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I'm trying to calculate the buoyancy force in a stratified water tank. The model of my tank looks like this:
Model of stratified water tank

Now I'm expecting cell 5 with Temperature $T_5 = 50^\circ C$ to have an upward buoyancy force. But as my cells do not "displace" water and have changing densities above (in this case even 4 different cell-temperatures) and below them I don't know which densities to use for my calculation.

Currently I'm calculating the buoyancy force $B$ by only comparing each cell with the cell above, like shown in this equation: $$ B_{Cell5} = g V_5 \left(\rho_{Cell4} - \rho_{Cell5}\right) $$ Is that correct or do I have to consider the densities of cells 1 - 4 and cell 6? Thanks in advance!

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  • $\begingroup$ Related: Buoyancy and natural convection in a stratified water tank $\endgroup$ – John Rennie Jun 21 '16 at 14:49
  • $\begingroup$ Yea that's my old post. But I felt it had to many different questions and unclear formulations in it. Besides that question one has been (most probably) resolved. So I thought it might be easier to just ask one of the questions. Sorry if that was not the good way to do it. $\endgroup$ – Scotty1- Jun 21 '16 at 14:54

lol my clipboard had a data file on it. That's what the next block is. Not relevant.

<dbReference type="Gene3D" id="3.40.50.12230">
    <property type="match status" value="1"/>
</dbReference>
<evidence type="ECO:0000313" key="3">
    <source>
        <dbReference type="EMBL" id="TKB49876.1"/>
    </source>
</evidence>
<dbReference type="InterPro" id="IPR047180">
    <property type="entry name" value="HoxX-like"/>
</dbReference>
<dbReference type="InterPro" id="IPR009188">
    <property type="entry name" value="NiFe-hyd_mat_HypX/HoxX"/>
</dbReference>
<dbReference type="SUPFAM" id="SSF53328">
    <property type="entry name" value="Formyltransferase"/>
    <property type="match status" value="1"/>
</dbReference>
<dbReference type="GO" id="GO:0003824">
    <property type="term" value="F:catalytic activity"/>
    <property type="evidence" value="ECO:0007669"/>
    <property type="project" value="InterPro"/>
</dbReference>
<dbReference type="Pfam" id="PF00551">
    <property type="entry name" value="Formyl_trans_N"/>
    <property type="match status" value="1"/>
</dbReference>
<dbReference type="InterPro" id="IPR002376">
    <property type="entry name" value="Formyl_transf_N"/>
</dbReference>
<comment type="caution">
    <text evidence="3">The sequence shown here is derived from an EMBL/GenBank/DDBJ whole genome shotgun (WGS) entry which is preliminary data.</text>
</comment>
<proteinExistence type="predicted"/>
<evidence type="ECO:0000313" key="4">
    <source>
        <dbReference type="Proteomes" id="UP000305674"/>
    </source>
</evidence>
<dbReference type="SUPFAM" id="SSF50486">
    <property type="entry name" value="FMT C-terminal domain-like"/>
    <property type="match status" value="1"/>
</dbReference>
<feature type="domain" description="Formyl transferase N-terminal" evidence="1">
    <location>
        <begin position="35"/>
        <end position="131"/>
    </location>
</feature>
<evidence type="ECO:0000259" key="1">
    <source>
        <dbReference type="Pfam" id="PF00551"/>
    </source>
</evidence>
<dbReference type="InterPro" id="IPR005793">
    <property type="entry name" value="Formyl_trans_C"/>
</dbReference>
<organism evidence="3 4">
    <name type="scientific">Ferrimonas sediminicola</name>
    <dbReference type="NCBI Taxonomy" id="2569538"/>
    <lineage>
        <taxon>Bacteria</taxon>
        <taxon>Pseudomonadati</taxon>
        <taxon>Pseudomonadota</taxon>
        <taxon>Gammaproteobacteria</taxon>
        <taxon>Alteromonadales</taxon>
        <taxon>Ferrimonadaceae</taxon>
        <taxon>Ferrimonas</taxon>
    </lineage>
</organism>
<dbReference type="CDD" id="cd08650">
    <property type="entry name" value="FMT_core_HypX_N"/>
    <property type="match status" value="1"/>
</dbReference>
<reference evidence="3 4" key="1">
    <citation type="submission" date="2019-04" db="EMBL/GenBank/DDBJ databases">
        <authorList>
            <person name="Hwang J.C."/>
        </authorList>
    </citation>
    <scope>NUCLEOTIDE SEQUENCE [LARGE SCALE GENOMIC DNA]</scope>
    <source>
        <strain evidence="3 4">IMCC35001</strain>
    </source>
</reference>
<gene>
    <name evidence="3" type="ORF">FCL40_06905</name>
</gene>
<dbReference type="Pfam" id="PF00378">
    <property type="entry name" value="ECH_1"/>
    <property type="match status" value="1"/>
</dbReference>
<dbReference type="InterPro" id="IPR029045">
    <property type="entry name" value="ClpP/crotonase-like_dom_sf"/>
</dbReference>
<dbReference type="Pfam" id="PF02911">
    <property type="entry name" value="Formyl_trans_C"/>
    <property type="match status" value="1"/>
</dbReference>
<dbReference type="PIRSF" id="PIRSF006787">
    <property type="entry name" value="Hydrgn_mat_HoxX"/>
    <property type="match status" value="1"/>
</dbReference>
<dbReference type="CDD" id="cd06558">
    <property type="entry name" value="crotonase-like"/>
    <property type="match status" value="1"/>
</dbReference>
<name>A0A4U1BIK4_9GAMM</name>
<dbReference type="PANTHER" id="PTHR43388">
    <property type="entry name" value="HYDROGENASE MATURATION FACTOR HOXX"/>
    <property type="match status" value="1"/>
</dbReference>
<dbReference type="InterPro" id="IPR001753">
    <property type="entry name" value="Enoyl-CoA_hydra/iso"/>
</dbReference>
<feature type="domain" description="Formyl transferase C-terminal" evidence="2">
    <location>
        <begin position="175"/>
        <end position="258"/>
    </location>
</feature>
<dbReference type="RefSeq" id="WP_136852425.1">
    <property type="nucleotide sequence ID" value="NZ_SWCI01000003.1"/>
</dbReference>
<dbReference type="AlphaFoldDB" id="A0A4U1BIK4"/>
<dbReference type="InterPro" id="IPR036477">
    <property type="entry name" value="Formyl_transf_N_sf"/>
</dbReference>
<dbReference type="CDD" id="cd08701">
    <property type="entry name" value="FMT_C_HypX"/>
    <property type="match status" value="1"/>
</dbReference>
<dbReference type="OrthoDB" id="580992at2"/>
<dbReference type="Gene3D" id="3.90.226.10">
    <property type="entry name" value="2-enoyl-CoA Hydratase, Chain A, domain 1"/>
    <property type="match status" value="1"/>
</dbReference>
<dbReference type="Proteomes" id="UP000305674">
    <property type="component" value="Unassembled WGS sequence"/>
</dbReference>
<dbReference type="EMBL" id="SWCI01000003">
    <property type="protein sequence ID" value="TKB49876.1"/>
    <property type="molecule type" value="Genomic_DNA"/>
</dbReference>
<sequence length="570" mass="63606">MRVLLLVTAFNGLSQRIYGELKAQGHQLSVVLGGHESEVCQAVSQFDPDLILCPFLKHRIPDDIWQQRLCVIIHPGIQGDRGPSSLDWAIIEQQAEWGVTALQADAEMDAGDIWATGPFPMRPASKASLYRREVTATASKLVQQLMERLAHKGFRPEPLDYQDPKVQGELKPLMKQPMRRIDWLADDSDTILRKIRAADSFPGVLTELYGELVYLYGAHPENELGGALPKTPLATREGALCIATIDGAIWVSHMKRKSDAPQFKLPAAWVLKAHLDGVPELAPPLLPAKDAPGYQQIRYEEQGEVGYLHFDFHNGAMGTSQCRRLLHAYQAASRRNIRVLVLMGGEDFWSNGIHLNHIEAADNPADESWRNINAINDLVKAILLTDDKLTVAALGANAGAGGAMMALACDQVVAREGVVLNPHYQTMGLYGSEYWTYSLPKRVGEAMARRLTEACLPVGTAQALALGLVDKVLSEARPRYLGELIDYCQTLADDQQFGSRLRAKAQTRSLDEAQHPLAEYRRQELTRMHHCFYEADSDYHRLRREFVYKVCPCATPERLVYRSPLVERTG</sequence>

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Your question is similar to No buoyancy inside liquid.

This shows that the buoyancy force on Cell5 provided by Cell4 depends on the extent to which the fluid in Cell4 surrounds that in Cell5. In your scenario none of the fluid in Cell4 surrounds Cell5, so there is no buoyancy force. There is only the weight of Cell4 pressing down on Cell5.

The following post explains how buoyancy works : What is the basic reason behind buoyancy?.

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  • $\begingroup$ Ok, thanks so far! I now approximated the buoyancy by using infinitesimal volume elements surrounding my Cell. $\endgroup$ – Scotty1- Jun 28 '16 at 9:07

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